It's no surprise that we nice middle-class Liberals are finding our previous unwavering sympathy for the poor and the dispossessed giving way instead to fear, to hatred, to mockery, and to disappointment.
It's either the government's fault, the police's fault - or when they're hammering away at your Prius and running off down the street with the organic goods from your locally owned farm-foods store because it was next to Footlocker - it's because these kids are cu*ts who are intrinsically broken deep inside their souls.
As one of my dour northern Daily Mail-reading relatives phrases it, "They are a load of total wa*kers most of whom haven't worked a day in their lives and think that the UK taxpayer is there to fund their drug / alcohol / anything-they-want lifestyle." Not wanting to align ourselves with such views, we sneakily entertain vague notions that the rioters are "broken" because their local library was closed by the Tories, their council lost an equine therapist, drug addiction was no longer a legitimate disability to claim benefits for, the EMA was abolished, forever whisking that BTEC in Performing Arts away from their grasp: a route that would have undeniably led away from some nasty crime-and-addiction ridden estate, onto some saccharine sparkly reality show featuring the grinning faces of Britain's national treasures, Cheryl and Simon.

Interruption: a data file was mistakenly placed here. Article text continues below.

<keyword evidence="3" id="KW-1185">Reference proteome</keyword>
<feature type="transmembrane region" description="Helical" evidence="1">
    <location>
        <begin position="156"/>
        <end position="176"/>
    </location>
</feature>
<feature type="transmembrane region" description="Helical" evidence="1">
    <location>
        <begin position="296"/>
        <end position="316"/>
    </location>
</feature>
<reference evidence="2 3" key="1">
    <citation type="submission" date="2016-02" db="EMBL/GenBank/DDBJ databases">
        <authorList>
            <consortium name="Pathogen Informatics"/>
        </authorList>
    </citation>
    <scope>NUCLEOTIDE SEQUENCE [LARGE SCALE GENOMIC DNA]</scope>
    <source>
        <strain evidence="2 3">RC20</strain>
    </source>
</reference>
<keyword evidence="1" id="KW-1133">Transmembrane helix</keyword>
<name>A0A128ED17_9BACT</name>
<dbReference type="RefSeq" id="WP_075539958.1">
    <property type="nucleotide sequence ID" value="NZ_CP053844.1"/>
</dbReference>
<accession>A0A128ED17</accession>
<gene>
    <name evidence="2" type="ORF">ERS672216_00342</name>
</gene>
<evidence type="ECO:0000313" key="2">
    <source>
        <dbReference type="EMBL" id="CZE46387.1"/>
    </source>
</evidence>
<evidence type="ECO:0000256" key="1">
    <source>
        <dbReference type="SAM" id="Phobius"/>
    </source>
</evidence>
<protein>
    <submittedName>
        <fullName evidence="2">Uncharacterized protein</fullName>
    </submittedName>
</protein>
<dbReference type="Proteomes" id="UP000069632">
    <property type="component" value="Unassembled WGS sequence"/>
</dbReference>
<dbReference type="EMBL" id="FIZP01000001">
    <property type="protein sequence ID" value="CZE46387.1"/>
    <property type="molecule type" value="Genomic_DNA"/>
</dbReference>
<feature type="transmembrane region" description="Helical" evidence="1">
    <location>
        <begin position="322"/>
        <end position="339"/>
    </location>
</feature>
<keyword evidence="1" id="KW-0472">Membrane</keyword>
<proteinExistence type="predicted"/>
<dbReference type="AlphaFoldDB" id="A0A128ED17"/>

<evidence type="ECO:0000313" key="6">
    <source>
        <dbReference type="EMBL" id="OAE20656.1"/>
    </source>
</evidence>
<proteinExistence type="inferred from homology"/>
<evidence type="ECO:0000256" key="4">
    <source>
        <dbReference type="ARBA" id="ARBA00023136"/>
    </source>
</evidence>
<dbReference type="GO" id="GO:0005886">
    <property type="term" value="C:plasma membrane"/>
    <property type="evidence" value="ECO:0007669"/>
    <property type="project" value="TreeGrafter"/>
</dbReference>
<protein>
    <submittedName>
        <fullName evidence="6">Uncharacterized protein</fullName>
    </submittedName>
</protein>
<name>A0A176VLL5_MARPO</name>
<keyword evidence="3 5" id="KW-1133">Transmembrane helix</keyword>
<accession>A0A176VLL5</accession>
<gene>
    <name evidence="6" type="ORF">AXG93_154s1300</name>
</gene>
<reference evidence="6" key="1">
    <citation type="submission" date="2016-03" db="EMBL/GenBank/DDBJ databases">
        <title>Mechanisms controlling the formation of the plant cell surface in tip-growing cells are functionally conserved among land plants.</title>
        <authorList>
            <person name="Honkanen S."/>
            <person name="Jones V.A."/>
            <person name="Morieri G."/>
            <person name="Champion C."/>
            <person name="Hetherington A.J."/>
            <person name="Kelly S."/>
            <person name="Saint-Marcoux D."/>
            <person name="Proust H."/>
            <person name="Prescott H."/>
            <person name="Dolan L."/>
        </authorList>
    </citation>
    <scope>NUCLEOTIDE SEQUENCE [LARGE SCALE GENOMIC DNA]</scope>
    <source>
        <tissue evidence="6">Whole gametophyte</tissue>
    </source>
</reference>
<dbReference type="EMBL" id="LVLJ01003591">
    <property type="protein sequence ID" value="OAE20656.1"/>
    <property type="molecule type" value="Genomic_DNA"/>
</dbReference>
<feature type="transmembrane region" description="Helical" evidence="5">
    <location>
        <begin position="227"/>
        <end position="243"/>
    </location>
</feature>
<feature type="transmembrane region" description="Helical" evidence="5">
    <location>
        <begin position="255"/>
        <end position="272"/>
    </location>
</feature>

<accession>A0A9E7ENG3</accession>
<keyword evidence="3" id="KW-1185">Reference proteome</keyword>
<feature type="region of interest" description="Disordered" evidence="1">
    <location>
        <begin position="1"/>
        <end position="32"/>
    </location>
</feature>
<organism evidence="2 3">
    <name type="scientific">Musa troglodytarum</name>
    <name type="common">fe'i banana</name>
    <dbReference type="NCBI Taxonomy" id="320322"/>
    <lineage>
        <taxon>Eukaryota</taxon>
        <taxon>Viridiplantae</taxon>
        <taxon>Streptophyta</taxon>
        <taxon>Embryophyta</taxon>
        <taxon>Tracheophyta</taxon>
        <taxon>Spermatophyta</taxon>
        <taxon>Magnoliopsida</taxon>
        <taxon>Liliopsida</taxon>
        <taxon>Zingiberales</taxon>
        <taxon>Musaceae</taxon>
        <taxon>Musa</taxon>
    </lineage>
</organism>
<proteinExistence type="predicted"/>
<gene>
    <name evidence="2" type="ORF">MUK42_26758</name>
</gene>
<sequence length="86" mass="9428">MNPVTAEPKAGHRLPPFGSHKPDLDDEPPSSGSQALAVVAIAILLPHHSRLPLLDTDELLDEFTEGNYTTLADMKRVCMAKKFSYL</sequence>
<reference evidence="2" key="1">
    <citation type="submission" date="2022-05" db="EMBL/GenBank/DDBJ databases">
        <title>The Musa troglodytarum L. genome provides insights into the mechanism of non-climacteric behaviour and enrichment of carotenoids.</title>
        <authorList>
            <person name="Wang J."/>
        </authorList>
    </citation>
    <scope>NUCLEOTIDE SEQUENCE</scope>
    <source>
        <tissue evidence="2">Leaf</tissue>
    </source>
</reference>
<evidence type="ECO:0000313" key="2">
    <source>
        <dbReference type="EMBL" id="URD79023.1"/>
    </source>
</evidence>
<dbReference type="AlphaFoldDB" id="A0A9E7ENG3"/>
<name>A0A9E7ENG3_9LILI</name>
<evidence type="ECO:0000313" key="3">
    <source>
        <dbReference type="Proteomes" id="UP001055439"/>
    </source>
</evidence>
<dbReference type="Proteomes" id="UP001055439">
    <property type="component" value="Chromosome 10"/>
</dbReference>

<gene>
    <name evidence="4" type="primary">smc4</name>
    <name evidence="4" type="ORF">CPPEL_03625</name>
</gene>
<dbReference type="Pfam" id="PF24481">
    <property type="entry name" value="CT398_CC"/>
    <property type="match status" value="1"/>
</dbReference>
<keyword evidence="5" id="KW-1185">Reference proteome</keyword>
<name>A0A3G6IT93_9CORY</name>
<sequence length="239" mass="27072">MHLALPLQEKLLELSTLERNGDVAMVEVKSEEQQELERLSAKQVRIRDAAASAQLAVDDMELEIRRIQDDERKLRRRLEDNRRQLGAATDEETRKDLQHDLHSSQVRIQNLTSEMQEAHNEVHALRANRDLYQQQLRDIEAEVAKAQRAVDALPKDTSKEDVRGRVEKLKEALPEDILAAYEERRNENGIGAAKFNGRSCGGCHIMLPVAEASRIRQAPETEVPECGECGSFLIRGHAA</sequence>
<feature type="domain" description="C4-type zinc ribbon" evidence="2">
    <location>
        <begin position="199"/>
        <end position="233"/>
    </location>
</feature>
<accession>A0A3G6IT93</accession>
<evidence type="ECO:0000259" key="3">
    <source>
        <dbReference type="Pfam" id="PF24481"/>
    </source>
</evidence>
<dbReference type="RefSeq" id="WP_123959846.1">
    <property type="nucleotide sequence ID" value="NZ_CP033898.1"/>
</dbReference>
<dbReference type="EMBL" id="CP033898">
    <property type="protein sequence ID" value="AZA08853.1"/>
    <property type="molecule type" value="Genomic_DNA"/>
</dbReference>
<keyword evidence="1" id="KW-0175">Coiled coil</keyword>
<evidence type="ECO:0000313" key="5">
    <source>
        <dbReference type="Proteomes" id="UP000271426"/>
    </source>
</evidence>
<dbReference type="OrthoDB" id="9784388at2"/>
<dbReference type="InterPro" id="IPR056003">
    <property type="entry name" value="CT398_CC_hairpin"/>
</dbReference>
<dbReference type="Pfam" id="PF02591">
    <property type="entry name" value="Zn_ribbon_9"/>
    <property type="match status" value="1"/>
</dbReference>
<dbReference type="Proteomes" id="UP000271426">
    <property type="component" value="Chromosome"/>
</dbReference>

The point is, we're pissed at the little buggers we've defended against the evil Tories for so long - but we can't say it. Instead, we retweet the video of the angry black lady in Tottenham yelling at hooded youths we can't see, share it multiple times on facebook, hold it up as an example of how exactly 'the poor', 'the ethnic', 'the multicultural', the 'unemployed class', the acceptable face of socialized Britain should be behaving while London burns. They should be standing on a street berating their naughty fellows so they can toddle off the next day, collect the dole and sit at home with fuck all to do, and repeat that the next day, the next, the next, ad infinitum.